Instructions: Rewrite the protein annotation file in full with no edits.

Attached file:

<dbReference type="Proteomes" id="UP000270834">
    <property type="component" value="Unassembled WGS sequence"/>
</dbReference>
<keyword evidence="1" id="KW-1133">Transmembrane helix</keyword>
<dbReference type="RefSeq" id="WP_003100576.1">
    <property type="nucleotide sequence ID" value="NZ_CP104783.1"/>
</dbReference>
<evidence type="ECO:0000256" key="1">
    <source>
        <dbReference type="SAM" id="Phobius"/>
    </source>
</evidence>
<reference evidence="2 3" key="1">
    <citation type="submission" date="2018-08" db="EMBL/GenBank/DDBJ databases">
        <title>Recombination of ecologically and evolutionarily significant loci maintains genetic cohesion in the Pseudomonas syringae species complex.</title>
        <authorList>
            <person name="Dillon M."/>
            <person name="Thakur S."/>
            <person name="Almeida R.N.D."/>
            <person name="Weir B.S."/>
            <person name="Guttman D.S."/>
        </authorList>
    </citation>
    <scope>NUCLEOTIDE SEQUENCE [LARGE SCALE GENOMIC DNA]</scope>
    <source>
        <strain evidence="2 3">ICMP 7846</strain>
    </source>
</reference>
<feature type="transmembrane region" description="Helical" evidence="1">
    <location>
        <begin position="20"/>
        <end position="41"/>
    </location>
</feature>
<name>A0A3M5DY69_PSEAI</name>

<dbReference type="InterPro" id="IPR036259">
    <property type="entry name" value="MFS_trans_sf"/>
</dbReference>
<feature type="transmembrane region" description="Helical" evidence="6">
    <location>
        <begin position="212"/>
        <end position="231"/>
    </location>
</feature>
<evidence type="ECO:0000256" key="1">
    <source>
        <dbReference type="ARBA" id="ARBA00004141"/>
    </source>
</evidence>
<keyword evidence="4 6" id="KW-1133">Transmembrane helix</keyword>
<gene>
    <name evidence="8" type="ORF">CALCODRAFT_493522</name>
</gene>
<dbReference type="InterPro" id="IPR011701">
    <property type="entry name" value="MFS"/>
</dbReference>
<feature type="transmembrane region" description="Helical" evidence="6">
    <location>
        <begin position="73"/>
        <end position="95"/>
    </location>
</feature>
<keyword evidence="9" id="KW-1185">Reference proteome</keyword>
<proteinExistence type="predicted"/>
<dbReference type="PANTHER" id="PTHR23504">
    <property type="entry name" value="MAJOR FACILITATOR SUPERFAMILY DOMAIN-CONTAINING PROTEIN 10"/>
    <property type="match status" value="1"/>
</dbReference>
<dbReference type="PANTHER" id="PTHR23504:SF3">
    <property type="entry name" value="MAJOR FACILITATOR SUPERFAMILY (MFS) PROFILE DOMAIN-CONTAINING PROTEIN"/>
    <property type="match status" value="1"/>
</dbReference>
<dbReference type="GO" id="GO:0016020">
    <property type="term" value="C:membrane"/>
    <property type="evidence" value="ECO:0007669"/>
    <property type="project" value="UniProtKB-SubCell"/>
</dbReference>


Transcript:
<dbReference type="Proteomes" id="UP000270834">
    <property type="component" value="Unassembled WGS sequence"/>
</dbReference>
<keyword evidence="1" id="KW-1133">Transmembrane helix</keyword>
<dbReference type="RefSeq" id="WP_003100576.1">
    <property type="nucleotide sequence ID" value="NZ_CP104783.1"/>
</dbReference>
<evidence type="ECO:0000256" key="1">
    <source>
        <dbReference type="SAM" id="Phobius"/>
    </source>
</evidence>
<reference evidence="2 3" key="1">
    <citation type="submission" date="2018-08" db="EMBL/GenBank/DDBJ databases">
        <title>Recombination of ecologically and evolutionarily significant loci maintains genetic cohesion in the Pseudomonas syringae species complex.</title>
        <authorList>
            <person name="Dillon M."/>
            <person name="Thakur S."/>
            <person name="Almeida R.N.D."/>
            <person name="Weir B.S."/>
            <person name="Guttman D.S."/>
        </authorList>
    </citation>
    <scope>NUCLEOTIDE SEQUENCE [LARGE SCALE GENOMIC DNA]</scope>
    <source>
        <strain evidence="2 3">ICMP 7846</strain>
    </source>
</reference>
<feature type="transmembrane region" description="Helical" evidence="1">
    <location>
        <begin position="20"/>
        <end position="41"/>
    </location>
</feature>
<name>A0A3M5DY69_PSEAI</name>

<dbReference type="InterPro" id="IPR036259">
    <property type="entry name" value="MFS_trans_sf"/>
</dbReference>
<feature type="transmembrane region" description="Helical" evidence="6">
    <location>
        <begin position="212"/>
        <end position="231"/>
    </location>
</feature>
<evidence type="ECO:0000256" key="1">
    <source>
        <dbReference type="ARBA" id="ARBA00004141"/>
    </source>
</evidence>
<keyword evidence="4 6" id="KW-1133">Transmembrane helix</keyword>
<gene>
    <name evidence="8" type="ORF">CALCODRAFT_493522</name>
</gene>
<dbReference type="InterPro" id="IPR011701">
    <property type="entry name" value="MFS"/>
</dbReference>
<feature type="transmembrane region" description="Helical" evidence="6">
    <location>
        <begin position="73"/>
        <end position="95"/>
    </location>
</feature>
<keyword evidence="9" id="KW-1185">Reference proteome</keyword>
<proteinExistence type="predicted"/>
<dbReference type="PANTHER" id="PTHR23504">
    <property type="entry name" value="MAJOR FACILITATOR SUPERFAMILY DOMAIN-CONTAINING PROTEIN 10"/>
    <property type="match status" value="1"/>
</dbReference>
<dbReference type="PANTHER" id="PTHR23504:SF3">
    <property type="entry name" value="MAJOR FACILITATOR SUPERFAMILY (MFS) PROFILE DOMAIN-CONTAINING PROTEIN"/>
    <property type="match status" value="1"/>
</dbReference>
<dbReference type="GO" id="GO:0016020">
    <property type="term" value="C:membrane"/>
    <property type="evidence" value="ECO:0007669"/>
    <property type="project" value="UniProtKB-SubCell"/>
</dbReference>